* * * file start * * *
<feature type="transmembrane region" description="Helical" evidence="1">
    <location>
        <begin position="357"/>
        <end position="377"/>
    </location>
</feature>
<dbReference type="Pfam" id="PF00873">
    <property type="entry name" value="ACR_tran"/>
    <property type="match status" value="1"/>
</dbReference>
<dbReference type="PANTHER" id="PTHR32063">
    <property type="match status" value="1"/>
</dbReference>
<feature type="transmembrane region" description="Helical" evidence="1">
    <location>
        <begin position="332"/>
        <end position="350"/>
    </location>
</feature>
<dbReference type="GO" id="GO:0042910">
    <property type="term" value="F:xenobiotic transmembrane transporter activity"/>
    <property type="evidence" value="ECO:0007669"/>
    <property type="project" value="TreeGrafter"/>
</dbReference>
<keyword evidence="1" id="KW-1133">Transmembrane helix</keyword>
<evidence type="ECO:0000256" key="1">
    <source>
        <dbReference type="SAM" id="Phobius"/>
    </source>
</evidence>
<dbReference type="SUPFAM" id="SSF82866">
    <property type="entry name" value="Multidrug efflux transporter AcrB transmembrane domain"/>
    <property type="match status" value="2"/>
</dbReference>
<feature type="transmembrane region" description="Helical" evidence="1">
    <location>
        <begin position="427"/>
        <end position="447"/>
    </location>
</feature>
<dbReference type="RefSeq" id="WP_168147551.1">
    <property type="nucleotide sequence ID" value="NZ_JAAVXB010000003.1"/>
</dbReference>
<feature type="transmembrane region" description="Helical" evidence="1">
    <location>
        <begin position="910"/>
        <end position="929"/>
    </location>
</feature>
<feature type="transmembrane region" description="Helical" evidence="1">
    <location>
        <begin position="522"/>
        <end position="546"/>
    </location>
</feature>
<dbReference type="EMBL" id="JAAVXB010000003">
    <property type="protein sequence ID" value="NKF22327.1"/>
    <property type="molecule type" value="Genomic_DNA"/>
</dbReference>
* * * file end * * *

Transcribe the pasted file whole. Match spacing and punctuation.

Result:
<feature type="transmembrane region" description="Helical" evidence="1">
    <location>
        <begin position="357"/>
        <end position="377"/>
    </location>
</feature>
<dbReference type="Pfam" id="PF00873">
    <property type="entry name" value="ACR_tran"/>
    <property type="match status" value="1"/>
</dbReference>
<dbReference type="PANTHER" id="PTHR32063">
    <property type="match status" value="1"/>
</dbReference>
<feature type="transmembrane region" description="Helical" evidence="1">
    <location>
        <begin position="332"/>
        <end position="350"/>
    </location>
</feature>
<dbReference type="GO" id="GO:0042910">
    <property type="term" value="F:xenobiotic transmembrane transporter activity"/>
    <property type="evidence" value="ECO:0007669"/>
    <property type="project" value="TreeGrafter"/>
</dbReference>
<keyword evidence="1" id="KW-1133">Transmembrane helix</keyword>
<evidence type="ECO:0000256" key="1">
    <source>
        <dbReference type="SAM" id="Phobius"/>
    </source>
</evidence>
<dbReference type="SUPFAM" id="SSF82866">
    <property type="entry name" value="Multidrug efflux transporter AcrB transmembrane domain"/>
    <property type="match status" value="2"/>
</dbReference>
<feature type="transmembrane region" description="Helical" evidence="1">
    <location>
        <begin position="427"/>
        <end position="447"/>
    </location>
</feature>
<dbReference type="RefSeq" id="WP_168147551.1">
    <property type="nucleotide sequence ID" value="NZ_JAAVXB010000003.1"/>
</dbReference>
<feature type="transmembrane region" description="Helical" evidence="1">
    <location>
        <begin position="910"/>
        <end position="929"/>
    </location>
</feature>
<feature type="transmembrane region" description="Helical" evidence="1">
    <location>
        <begin position="522"/>
        <end position="546"/>
    </location>
</feature>
<dbReference type="EMBL" id="JAAVXB010000003">
    <property type="protein sequence ID" value="NKF22327.1"/>
    <property type="molecule type" value="Genomic_DNA"/>
</dbReference>